It has far more merit than that, though. The driving experience itself doesn’t feel particularly cheap. The steering accuracy in the pre-facelift car perhaps gave away its price tag, but this facet has been greatly improved with this generation.

And the practicality that I told the security guard of was on full show at the time. We had loaded up tripods and camera cases and sliders and spare clothing and traffic cones and three lattes and you get the picture. Later that day, we even put a videographer in the boot. Autocar film-maker Oli Kosbab noted the comfort levels when we did some car-to-car filming in the controlled environment that we work in. For us videographers, what we call ‘tracking shots’ are always a good ride test.

As Oli was sat in the boot, tripod in hand, he commented on how few vibrations came through the camera compared with a lot of cars. My money is on our Duster’s abundantly side-walled tyres having a major role in that. In the tighter corners, the car does pitch a little on its suspension, but you’d have to be filming out the back of it for that to be a problem. Additionally, the large load lip and multiple harness points make it a safe place in which to be filming one car from the boot of another.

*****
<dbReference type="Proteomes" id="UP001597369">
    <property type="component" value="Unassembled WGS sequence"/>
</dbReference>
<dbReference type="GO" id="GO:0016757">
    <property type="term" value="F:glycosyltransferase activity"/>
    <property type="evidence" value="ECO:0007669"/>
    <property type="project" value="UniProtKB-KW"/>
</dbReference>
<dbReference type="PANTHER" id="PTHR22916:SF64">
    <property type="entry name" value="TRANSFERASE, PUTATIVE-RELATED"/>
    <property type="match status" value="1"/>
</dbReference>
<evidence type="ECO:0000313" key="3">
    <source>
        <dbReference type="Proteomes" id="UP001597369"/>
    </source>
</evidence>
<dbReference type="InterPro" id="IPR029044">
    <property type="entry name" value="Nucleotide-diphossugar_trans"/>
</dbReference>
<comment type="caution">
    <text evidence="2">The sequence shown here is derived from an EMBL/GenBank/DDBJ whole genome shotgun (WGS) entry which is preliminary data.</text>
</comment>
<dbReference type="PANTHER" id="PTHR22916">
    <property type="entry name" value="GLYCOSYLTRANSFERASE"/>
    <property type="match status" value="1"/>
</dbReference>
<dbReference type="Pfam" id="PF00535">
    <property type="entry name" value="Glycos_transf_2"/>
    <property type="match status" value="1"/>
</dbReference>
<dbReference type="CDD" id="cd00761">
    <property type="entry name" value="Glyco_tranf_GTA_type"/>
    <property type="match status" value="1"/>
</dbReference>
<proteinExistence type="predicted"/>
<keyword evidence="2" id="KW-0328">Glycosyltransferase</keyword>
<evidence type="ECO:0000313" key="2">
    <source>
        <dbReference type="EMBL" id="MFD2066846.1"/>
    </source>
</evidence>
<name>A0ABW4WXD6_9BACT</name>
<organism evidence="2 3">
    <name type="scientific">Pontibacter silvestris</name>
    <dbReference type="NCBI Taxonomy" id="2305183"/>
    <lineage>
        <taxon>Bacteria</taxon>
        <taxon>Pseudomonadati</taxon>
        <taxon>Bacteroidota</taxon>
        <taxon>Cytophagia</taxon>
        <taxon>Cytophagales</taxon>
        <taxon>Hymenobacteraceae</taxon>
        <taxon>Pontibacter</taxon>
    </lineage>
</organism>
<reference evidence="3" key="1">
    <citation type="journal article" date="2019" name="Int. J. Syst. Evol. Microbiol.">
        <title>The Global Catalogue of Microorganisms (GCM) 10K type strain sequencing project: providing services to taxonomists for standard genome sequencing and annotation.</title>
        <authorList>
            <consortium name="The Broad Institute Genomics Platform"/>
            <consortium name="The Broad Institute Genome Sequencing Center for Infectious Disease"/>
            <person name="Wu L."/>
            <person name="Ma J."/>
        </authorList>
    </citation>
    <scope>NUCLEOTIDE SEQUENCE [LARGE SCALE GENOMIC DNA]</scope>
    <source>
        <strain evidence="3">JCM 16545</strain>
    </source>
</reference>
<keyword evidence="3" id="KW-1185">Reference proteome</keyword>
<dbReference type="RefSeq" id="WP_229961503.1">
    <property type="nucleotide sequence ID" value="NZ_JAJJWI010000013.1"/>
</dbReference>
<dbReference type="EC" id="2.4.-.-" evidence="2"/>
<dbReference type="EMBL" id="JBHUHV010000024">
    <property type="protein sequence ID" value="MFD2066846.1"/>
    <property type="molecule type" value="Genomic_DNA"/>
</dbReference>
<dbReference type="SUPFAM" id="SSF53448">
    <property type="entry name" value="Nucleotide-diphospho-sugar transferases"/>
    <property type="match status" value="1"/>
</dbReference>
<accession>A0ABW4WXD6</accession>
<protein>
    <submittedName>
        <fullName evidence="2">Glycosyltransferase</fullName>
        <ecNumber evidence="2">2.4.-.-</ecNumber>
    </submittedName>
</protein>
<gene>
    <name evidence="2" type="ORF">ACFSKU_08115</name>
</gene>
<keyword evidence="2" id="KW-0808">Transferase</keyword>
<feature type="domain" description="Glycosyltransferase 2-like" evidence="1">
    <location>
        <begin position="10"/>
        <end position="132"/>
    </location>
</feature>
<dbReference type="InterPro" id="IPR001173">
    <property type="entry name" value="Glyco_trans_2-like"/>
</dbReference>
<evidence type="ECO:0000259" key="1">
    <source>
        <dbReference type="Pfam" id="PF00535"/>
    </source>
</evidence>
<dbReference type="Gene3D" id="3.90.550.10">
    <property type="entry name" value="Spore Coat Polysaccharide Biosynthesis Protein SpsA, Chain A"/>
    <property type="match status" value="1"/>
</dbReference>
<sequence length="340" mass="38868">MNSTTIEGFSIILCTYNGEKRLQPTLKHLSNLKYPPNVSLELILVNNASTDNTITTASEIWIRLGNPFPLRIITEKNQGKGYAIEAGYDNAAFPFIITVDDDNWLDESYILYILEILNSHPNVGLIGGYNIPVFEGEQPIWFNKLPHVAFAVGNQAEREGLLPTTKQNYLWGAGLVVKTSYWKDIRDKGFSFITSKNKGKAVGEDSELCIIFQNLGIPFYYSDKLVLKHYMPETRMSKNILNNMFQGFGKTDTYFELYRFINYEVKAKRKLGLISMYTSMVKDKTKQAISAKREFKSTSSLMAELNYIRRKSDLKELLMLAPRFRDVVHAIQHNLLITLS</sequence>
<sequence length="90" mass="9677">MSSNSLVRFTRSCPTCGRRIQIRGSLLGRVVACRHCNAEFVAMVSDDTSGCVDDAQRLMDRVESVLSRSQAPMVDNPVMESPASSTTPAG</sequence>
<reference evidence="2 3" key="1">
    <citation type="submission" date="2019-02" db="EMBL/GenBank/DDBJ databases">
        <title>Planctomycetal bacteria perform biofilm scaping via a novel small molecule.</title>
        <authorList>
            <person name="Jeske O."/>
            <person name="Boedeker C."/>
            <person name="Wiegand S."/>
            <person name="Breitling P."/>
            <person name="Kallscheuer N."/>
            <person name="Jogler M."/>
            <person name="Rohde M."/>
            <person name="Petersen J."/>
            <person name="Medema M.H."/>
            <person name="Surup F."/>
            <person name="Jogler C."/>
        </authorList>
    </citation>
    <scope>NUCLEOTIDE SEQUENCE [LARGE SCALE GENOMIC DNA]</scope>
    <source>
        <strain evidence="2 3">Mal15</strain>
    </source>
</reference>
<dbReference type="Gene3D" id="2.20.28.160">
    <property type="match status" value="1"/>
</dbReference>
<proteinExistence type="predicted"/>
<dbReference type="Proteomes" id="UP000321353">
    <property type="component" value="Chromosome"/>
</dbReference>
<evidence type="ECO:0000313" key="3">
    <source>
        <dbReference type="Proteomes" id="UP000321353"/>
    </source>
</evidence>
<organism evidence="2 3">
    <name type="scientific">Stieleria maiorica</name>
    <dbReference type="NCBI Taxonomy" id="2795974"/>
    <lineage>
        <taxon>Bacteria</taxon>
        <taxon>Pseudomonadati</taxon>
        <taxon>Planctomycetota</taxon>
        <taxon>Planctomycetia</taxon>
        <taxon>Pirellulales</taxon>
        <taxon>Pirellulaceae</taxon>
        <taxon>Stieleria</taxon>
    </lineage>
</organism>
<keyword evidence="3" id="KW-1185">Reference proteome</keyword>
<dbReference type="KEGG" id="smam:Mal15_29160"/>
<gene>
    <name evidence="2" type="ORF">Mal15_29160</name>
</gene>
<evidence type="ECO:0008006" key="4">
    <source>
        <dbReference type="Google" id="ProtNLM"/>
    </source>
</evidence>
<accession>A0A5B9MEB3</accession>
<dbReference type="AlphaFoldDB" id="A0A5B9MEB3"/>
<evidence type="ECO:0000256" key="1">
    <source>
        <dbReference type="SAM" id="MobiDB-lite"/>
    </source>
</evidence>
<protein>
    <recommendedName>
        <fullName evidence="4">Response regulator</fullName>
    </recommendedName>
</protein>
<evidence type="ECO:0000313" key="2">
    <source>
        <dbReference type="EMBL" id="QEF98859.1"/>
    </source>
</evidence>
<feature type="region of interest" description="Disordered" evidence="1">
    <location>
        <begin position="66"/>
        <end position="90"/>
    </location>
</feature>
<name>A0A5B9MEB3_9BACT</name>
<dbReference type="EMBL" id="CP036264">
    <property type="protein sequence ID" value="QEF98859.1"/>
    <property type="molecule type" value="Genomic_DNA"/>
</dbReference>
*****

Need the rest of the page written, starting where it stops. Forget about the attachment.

On a separate note, to follow up on my 20 March report, the car is now once again free of warning lights. The Duster had a temperature sensor fail, and warned me to ‘check injection’ as I was cruising down the M3 in the remaining 50mph zone. Both Dacia Assist and the dealership I took the Duster to said that as the warning light was orange, not red, it would be okay to continue driving the car for a while if proceeding with caution.

This was fortunate as the group that runs some of my nearest Dacia dealerships was busy with new registrations and wouldn’t have been able to see the car for 12 days.

The sensor was cleaned and returned, but here’s hoping the rest of my tenancy is engine-management-light-free after the previous diesel emissions system sensor failure, which has also now been righted.

Love it:

No missing seatbelts The lever to fold the rear seats holds the seatbelt in position whether they are up or down.